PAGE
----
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Jets defeat Maple Leafs at home

The SportsXchange

WINNIPEG -- Size kills.

Dustin Byfuglien flicked aside a couple of Toronto Maple Leaf defenders with his (rumored) 265-pound frame late in the second period and calmly fed a cross-crease pass to Kyle Wellwood, who whipped it past goalie James Reimer for the winning goal in a 5-2 Winnipeg Jets victory Tuesday night.

The Jets defenseman was a physical force to be reckoned with all night long and few Leafs players were willing to engage with him in either the defensive or offensive zones.

It was a physical game from the start with a pair of fights in the first period -- a one-sided decision for Winnipeg-born Colton Orr over the Jets' Chris Thorburn and a draw between the two captains, Dion Phaneuf and Andrew Ladd.

"(The physical play) raises the emotion level of your team. You make better decisions when that happens," said Jets coach Claude Noel, before singling out his captain, Ladd, for leading the physical parade for much of the game.

Leafs coach Randy Carlyle was brief when asked about Byfuglien's play on the Jets' third goal.

"He's a big guy, he's supposed to play physical. It's a rough game some nights," he said.

Both coaches pointed to the nearly two-minute five-on-three man advantage for the Leafs in the second period as the game's turning point.

"That elevated the emotion level in the game," Noel said. "When we play well, we're very focused to do the right things. It was a selfless game by our players. I think it was one of our better -- if not our best -- home games of the season," he said.

Carlyle said a team simply has to score when it has a two-man advantage for that long.

"It deteriorated from there," he said. "We're doing a lot of circling, we're not engaging from a physical standpoint. The try is there but the intelligent try is not."

The Jets continued their recent trend of scoring the opening goal when Nik Antropov deflected Byfuglien's point shot on a power play six minutes into the game. Leafs defenseman Mark Fraser was off for interference at the time.

Leafs center Phil Kessel silenced the 15,003 at the MTS Centre before most of them were back in their seats after the first intermission with a shot that fooled Jets goalie Ondrej Pavelec -- Kessel's stick broke, resulting in a knuckler -- at 38 seconds.

But the crowd was back in full throat just 25 seconds later when Blake Wheeler slapped home a rebound at 1:03.

After Wellwood's goal put the Jets ahead 3-1, any doubt that may have remained was put to rest by Evander Kane, who left a couple of Leafs in the snow outside their blueline and ripped a wrist shot past Reimer midway through the third period.

Even though Reimer is from Morweena, Manitoba, a couple hours north of Winnipeg, Jets fans showed him no mercy, chanting his last name at several points during the game.

That was the last the fans would see of him as he was replaced by backup Ben Scrivens after that goal, marking the first time the Jets have sent a goaltender to the showers early all season.

Carlyle was quick to defend his goaltender, saying he gave him the hook "because of the embarrassment with the people in front of him."

Blake Wheeler turned the game into a rout at the 12:53 mark of the third period with a shot between Scrivens' legs on a partial breakaway.

The Leafs replied at 13:14 with Kessel's second goal of the night but by then it was far too little, far too late.

Wheeler said the team had a meeting Tuesday morning, during which they discussed the mental and physical requirements of playing that evening.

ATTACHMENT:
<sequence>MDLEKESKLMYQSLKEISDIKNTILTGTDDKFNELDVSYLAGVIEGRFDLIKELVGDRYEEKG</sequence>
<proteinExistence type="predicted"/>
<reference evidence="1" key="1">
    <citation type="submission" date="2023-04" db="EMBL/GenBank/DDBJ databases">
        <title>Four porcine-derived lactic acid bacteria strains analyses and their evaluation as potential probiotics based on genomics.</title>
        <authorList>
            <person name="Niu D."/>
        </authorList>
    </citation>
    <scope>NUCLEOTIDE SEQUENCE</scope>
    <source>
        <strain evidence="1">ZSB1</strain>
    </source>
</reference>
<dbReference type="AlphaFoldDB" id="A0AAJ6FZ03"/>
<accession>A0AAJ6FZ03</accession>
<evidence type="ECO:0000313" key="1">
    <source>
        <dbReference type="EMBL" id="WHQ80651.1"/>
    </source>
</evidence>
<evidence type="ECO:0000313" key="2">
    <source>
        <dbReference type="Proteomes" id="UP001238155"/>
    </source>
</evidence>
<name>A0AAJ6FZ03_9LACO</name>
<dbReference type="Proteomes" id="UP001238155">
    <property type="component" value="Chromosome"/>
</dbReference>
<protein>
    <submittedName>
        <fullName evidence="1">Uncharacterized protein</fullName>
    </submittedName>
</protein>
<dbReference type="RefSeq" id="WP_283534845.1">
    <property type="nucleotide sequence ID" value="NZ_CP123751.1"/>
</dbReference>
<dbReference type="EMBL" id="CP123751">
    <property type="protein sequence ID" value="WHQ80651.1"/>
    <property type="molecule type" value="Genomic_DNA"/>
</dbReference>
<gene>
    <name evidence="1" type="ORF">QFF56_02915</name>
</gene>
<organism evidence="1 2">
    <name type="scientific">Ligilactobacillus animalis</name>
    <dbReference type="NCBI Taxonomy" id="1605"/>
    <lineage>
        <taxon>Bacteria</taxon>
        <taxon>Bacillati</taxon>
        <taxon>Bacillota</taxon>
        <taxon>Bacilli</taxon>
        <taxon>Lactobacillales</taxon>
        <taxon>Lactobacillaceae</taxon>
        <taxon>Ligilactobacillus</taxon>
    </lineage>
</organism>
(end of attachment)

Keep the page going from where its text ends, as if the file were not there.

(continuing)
"When you get everybody playing for each other, that's contagious. That's how you win games and that's how you get over the hump and become a winning team," he said.

"We're getting into a little groove here and with some success, confidence is going to build. When everybody is buying in, it's amazing how far it can go. It takes people willing to do it. If they don't, it doesn't matter what you say."

Antropov had a goal and two assists for his first three-point game of the season. He was named the game's first star.

When asked what got into Antropov, Noel quipped, "Whatever it was, we're going to bottle it."

NOTES: After creating an almost mythical reputation for inhospitality at the MTS Centre last year, the Jets came into Tuesday's game with a 4-6-0 record at the MTS Centre, dead last in the league. On the flipside, the Jets have completely reversed their former sad-sack fortunes on the road with an 8-5-2 mark. Last season, the Jets' road record was largely cited for the team falling out of playoff contention. ... The Leafs, meanwhile, have one of the best road records at 9-5-0. ... After being benched in the Jets' previous game in New Jersey and criticized last week for laughing on the bench, Jets C Alexander Burmistrov was a healthy scratch. Joining him in the press box was D Paul Postma. Not in the lineup for the Leafs were D Mike Komisarek, C David Steckel and D John-Michael Liles. ... The Jets' much-criticized penalty killing unit, last in the league until recently, has not surrendered a goal in eight games, a stretch of 22 shorthanded situations. ... Leafs C Phil Kessel leads all of his teammates in career goals (12), assists (12) and points (24) in 25 games against the Jets/Atlanta Thrashers franchise. ... Leafs C Nazem Kadri became only the third player in the last 21 seasons to record a hat trick for the franchise before his 21st birthday. The others were current Jets forward Nik Antropov and Alex Steen, now with the St. Louis Blues. ... No member of the reborn Winnipeg Jets has scored a hat trick. ... The Jets paid tribute to Stompin' Tom Connors halfway through the third period by playing a live performance of The Hockey Song on the big screen. The crowd clapped along and roared after the last note.

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